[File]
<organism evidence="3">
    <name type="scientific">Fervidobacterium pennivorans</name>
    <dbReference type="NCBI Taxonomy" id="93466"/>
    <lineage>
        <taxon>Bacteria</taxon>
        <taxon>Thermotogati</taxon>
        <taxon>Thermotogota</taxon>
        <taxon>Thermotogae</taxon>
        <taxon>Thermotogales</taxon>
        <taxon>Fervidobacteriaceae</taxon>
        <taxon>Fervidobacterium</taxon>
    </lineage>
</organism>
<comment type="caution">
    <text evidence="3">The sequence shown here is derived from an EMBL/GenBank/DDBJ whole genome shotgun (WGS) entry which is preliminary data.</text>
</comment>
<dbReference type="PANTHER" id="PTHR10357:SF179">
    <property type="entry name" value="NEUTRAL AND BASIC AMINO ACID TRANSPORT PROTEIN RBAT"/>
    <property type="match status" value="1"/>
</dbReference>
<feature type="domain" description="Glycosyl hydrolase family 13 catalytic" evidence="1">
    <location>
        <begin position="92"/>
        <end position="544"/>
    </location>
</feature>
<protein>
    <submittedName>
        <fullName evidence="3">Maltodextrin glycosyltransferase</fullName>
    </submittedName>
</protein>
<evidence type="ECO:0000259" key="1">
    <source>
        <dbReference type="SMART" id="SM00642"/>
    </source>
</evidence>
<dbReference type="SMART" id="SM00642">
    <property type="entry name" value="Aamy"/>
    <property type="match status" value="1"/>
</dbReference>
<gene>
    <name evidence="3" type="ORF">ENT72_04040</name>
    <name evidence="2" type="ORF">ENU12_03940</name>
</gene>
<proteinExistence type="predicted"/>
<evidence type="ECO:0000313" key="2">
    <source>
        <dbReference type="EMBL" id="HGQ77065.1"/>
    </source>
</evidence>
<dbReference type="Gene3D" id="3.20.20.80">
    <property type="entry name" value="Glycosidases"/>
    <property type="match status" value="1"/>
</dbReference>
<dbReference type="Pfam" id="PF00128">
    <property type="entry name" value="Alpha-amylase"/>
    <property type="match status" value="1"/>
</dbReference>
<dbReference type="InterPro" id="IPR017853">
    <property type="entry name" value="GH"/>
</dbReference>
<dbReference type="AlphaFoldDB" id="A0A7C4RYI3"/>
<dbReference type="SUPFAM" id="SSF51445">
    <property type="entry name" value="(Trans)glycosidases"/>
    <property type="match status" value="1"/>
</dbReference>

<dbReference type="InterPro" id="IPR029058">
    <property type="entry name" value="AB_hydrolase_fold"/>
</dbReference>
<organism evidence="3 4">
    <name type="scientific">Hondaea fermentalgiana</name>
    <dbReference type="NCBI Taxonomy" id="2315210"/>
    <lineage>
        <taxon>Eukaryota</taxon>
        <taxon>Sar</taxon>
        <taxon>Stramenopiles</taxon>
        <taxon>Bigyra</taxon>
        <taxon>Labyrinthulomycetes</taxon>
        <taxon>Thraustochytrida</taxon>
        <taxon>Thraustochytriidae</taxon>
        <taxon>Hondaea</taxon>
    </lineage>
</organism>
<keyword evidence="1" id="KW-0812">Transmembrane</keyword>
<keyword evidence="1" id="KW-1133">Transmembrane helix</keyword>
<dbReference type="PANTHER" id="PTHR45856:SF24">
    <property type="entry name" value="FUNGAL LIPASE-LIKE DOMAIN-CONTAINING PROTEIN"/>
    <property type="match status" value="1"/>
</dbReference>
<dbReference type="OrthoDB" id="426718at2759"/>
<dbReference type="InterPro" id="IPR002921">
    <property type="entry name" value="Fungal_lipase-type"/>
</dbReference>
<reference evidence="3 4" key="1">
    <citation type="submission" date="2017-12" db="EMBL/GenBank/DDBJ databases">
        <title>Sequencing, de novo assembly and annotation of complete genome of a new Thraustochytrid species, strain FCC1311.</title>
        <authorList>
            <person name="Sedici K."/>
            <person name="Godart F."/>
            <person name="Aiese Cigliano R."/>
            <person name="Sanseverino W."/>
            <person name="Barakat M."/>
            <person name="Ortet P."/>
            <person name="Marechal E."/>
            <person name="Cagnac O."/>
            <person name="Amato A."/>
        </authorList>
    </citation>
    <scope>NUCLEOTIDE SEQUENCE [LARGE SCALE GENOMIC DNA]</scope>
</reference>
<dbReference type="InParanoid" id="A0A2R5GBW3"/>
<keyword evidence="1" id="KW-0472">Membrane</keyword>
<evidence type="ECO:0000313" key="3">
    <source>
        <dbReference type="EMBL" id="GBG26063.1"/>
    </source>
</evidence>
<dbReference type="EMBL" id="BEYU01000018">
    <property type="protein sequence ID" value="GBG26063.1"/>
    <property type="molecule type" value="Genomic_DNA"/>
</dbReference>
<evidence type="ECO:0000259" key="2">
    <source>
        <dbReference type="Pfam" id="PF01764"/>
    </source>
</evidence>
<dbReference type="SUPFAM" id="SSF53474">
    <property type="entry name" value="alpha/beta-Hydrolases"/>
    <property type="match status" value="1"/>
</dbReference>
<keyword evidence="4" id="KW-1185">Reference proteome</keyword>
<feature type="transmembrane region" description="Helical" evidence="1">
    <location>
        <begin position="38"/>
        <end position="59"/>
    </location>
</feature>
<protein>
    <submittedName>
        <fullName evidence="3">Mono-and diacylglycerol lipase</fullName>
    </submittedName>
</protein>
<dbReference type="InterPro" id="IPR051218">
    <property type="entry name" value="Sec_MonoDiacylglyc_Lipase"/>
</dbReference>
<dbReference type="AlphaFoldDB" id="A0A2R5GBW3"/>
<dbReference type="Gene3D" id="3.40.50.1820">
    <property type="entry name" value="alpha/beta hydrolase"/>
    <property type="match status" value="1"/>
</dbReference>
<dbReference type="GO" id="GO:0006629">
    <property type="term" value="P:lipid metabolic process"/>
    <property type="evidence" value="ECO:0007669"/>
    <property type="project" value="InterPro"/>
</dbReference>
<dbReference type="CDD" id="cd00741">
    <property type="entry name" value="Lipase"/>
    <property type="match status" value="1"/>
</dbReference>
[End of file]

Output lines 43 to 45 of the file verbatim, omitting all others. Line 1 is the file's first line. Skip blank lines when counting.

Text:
    <name evidence="2" type="ORF">ENU12_03940</name>
</gene>
<proteinExistence type="predicted"/>